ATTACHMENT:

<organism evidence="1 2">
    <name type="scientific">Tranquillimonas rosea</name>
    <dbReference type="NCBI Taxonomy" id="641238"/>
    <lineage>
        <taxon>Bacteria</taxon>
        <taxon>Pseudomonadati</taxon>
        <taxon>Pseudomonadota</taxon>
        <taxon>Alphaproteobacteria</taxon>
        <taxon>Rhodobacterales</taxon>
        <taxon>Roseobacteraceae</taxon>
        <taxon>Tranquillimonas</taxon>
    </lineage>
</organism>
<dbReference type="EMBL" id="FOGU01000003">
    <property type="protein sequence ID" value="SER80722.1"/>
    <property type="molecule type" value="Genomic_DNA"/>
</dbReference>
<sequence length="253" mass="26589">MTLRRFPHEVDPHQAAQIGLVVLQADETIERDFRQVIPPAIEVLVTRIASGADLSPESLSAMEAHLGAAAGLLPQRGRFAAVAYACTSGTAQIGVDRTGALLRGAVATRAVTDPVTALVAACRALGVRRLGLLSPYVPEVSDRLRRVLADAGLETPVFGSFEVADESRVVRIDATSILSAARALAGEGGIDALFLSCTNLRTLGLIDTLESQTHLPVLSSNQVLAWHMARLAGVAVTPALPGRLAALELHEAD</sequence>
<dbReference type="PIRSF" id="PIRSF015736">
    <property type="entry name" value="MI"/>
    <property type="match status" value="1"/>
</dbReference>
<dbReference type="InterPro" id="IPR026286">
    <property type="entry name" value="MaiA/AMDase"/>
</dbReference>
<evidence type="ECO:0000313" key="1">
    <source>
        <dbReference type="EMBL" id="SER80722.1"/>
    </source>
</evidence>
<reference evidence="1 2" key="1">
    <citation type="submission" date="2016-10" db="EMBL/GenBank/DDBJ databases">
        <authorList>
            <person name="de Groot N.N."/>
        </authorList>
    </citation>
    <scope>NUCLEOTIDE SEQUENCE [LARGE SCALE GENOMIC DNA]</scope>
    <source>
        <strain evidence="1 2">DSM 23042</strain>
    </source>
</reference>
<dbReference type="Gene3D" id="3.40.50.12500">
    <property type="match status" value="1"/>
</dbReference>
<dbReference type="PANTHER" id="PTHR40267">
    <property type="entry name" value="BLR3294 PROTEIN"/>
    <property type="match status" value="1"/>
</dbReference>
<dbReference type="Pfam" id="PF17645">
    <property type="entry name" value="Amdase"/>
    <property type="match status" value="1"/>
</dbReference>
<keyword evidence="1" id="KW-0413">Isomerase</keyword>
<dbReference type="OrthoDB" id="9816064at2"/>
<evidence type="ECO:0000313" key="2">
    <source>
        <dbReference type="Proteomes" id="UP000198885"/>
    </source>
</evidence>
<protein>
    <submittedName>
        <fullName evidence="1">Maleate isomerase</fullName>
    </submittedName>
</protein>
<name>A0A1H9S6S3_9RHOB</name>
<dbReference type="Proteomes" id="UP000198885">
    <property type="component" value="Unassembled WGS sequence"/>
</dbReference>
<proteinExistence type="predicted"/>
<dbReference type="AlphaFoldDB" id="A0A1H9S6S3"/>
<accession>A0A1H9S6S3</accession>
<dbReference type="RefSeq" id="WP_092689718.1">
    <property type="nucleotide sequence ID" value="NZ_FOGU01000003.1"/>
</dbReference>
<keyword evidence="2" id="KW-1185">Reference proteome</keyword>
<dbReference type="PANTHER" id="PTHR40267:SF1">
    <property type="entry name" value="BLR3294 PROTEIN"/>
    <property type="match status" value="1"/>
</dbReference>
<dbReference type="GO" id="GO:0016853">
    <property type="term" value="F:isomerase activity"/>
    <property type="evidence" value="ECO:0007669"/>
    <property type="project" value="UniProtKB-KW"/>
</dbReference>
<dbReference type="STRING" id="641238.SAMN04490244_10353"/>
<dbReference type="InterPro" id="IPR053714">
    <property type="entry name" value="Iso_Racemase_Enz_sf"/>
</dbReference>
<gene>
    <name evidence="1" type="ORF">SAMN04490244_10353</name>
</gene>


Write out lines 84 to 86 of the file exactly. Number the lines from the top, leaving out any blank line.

</dbReference>
<dbReference type="STRING" id="641238.SAMN04490244_10353"/>
<dbReference type="InterPro" id="IPR053714">